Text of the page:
Vitamin B12 is found almost exclusively in animal foods. Only a small amount is found in plant-based foods. Only fermented foods such as sauerkraut, beer, possibly tuber and root vegetables and some algae contain very small amounts. Vitamin B12 supplementation therefore makes sense for vegans in particular.

    Vitamin B12 lozenges

    Brand new for you in the shop: our Vitamin B12 lozenges. Our lozenges are highly dosed and therefore cover the daily requirement of vitamin B12. The active ingredient methylcobalamin is a natural coenzyme that the body utilises directly.

    Our vitamin B12 lozenges are characterised by their easy handling and delicious cherry flavour. They are also 100% vegan.

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    Note: Absorption via the oral mucosa is only possible in small quantities!

    Safe intake

    There are no known harmful effects of an overdose (not even with long-term overdose). Even in animal experiments, a 1000-fold excess of the requirement did not lead to any side effects. This is because unused vitamin B12 is excreted unutilised by the body.

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    How does a vitamin B12 deficiency manifest itself

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    Vitamin B12 can be stored in the liver and muscles. The total body stock is around 3-5 mg, so the reserves can last for several years and symptoms of deficiency only become noticeable years later.

    Symptoms of a deficiency can include anaemia, which is accompanied by pallor and fatigue, tongue burningtingling  in the nerve area, unsteady gaitfeelings of numbnessconfusion and concentration problems may occur. A vitamin B12 deficiency can also lead to folic acid deficiency .

    A deficiency is more common in Germany than assumed. Alcohol, cigarette smoke and medication hinder the absorption of vitamin B12. People with liver and intestinal diseases also have a significantly reduced absorption capacity, as the vitamin can no longer be stored in the former condition and the transport capacity of the intrinsic factor protein is significantly reduced in the latter. Especially in older people, permanent B12 supplementation is often recommended. This is because intestinal absorption is severely restricted with increasing age and the requirement can no longer be met through food. Vegans should also use dietary supplements such as our Vitamin B12 lozenges because they do not eat animal products.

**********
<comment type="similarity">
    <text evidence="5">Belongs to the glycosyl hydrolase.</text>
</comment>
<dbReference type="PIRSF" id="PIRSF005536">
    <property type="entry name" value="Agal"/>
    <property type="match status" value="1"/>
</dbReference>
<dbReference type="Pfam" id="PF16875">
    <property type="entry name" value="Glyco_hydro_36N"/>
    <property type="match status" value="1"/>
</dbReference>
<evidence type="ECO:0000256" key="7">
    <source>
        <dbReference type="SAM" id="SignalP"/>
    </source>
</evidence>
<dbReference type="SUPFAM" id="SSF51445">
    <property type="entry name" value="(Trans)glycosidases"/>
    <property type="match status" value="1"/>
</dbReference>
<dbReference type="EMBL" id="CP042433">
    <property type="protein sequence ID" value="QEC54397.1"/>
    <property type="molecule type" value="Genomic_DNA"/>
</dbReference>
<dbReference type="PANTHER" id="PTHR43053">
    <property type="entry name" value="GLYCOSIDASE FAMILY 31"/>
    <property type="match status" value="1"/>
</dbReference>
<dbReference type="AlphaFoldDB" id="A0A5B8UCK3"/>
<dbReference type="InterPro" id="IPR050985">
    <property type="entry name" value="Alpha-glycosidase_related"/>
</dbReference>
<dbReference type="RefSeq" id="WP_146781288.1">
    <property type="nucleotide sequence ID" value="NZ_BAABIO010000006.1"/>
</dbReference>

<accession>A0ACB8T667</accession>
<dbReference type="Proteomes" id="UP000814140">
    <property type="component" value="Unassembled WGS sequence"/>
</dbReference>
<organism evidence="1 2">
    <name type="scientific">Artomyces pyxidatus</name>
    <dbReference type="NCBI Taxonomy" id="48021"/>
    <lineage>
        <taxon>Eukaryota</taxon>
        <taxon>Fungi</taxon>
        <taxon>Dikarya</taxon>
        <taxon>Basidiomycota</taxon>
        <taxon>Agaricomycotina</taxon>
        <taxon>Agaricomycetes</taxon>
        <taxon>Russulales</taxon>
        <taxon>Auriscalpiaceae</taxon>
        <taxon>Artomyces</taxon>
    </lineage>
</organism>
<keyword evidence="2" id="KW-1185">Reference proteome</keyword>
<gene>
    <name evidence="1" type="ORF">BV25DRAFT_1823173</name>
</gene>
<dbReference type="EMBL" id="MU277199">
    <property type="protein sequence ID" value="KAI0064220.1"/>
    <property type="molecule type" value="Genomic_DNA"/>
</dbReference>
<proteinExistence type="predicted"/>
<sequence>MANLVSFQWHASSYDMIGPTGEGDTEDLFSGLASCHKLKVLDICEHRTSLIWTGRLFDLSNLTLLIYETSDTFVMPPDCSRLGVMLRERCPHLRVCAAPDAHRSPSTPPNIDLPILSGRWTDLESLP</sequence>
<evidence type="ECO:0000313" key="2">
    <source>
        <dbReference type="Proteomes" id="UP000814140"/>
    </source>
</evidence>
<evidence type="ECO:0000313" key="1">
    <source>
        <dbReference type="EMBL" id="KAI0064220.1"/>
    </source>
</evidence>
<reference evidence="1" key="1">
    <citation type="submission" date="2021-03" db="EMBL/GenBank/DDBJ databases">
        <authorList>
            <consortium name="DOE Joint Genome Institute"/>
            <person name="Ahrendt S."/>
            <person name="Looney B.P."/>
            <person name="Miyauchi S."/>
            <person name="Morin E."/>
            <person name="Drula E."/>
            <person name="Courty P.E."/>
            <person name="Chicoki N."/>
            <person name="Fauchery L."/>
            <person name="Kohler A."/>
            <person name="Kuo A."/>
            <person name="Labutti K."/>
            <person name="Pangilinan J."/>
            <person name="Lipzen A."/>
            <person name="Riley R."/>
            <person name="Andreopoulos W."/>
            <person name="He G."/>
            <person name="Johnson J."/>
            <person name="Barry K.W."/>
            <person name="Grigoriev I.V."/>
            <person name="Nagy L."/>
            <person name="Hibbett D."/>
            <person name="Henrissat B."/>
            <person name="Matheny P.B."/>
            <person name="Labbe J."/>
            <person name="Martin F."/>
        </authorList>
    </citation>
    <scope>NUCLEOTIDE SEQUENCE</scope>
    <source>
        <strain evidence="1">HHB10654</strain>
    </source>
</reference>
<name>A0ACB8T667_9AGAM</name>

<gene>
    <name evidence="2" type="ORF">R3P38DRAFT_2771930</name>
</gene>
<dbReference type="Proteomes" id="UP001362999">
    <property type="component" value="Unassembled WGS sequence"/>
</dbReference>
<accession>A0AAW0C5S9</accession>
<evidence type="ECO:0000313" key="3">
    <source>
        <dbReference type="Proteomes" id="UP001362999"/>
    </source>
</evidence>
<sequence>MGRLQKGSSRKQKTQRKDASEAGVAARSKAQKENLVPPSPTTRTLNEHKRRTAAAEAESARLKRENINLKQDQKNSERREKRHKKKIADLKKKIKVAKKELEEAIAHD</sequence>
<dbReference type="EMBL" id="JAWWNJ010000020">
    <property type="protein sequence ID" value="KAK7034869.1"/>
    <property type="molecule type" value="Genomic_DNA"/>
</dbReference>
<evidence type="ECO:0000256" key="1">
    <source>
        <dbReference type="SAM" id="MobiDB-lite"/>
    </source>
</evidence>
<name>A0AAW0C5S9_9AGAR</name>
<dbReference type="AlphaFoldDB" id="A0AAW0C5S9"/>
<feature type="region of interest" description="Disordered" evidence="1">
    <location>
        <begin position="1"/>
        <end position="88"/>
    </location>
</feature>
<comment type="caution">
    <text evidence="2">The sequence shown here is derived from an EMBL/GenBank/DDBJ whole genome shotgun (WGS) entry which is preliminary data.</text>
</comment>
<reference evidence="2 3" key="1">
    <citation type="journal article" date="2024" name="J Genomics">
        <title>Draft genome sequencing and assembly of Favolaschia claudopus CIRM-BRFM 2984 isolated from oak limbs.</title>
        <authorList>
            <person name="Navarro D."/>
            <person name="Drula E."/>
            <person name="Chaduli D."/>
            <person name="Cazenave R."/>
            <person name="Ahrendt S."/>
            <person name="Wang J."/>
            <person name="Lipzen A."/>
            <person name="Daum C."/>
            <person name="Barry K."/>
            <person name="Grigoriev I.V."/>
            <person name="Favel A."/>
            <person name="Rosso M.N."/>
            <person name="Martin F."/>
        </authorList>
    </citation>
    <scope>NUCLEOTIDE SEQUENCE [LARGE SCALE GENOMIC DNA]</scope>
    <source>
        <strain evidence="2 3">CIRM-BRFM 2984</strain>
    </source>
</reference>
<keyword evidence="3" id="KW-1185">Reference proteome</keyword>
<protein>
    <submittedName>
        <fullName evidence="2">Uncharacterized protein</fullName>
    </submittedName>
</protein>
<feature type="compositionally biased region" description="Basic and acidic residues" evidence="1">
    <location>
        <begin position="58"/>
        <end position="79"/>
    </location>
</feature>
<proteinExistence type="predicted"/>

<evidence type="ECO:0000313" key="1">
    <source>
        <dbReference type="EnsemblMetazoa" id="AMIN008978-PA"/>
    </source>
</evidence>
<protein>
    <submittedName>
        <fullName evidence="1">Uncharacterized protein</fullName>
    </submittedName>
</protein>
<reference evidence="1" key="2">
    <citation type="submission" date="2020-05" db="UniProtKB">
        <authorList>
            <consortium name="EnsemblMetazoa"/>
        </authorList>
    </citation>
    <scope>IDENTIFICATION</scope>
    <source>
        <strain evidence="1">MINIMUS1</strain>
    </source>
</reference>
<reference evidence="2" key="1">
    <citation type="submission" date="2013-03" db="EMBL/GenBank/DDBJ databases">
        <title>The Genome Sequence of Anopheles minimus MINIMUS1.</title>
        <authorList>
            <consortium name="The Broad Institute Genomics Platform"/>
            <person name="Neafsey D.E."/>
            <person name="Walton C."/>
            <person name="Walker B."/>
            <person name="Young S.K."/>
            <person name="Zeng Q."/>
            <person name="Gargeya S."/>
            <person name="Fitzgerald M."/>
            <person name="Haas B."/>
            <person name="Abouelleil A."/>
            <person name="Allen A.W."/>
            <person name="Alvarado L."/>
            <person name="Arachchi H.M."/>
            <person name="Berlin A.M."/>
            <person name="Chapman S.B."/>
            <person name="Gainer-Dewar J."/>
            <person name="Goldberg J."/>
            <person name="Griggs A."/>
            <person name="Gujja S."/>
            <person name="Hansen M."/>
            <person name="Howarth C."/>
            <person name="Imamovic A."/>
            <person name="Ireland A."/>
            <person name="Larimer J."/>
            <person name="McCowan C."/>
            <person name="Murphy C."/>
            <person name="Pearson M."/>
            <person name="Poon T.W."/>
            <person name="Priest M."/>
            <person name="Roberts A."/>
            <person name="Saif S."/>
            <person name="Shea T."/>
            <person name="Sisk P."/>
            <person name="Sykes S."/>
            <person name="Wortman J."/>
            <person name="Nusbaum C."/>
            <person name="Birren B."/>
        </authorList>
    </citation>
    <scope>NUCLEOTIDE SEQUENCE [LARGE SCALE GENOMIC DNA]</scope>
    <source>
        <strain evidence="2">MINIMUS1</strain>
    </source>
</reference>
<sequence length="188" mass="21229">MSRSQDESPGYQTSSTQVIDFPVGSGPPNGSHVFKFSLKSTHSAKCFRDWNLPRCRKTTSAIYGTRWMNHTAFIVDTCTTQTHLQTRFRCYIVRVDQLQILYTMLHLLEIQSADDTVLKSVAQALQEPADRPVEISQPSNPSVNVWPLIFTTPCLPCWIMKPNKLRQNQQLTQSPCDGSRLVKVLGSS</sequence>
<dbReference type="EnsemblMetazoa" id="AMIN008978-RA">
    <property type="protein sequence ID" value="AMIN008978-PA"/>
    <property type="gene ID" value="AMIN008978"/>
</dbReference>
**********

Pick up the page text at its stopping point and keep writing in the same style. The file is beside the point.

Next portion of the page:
Important: Pregnant women and breastfeeding mothers have an increased vitamin B12 requirement.

    Vitamin B12 has numerous areas of application

    Vitamin B12 is a true all-rounder and is therefore used for a wide variety of diseases. As it is particularly important for the nervous system, it can alleviate the symptoms and pain of nerve diseases, such as multiple sclerosis. Vitamin B12 intake also leads to an improvement in the sense of touch in diabetics . As a deficiency can lead to concentration problems and confusion, a sufficient supply is likely to have a positive effect on dementia and Alzheimer's disease. Together with vitamins B2, B6 and folic acid, the vitamin can lower homocysteine levels and therefore has an impact on diseases associated with high homocysteine levels. These include arteriosclerosis.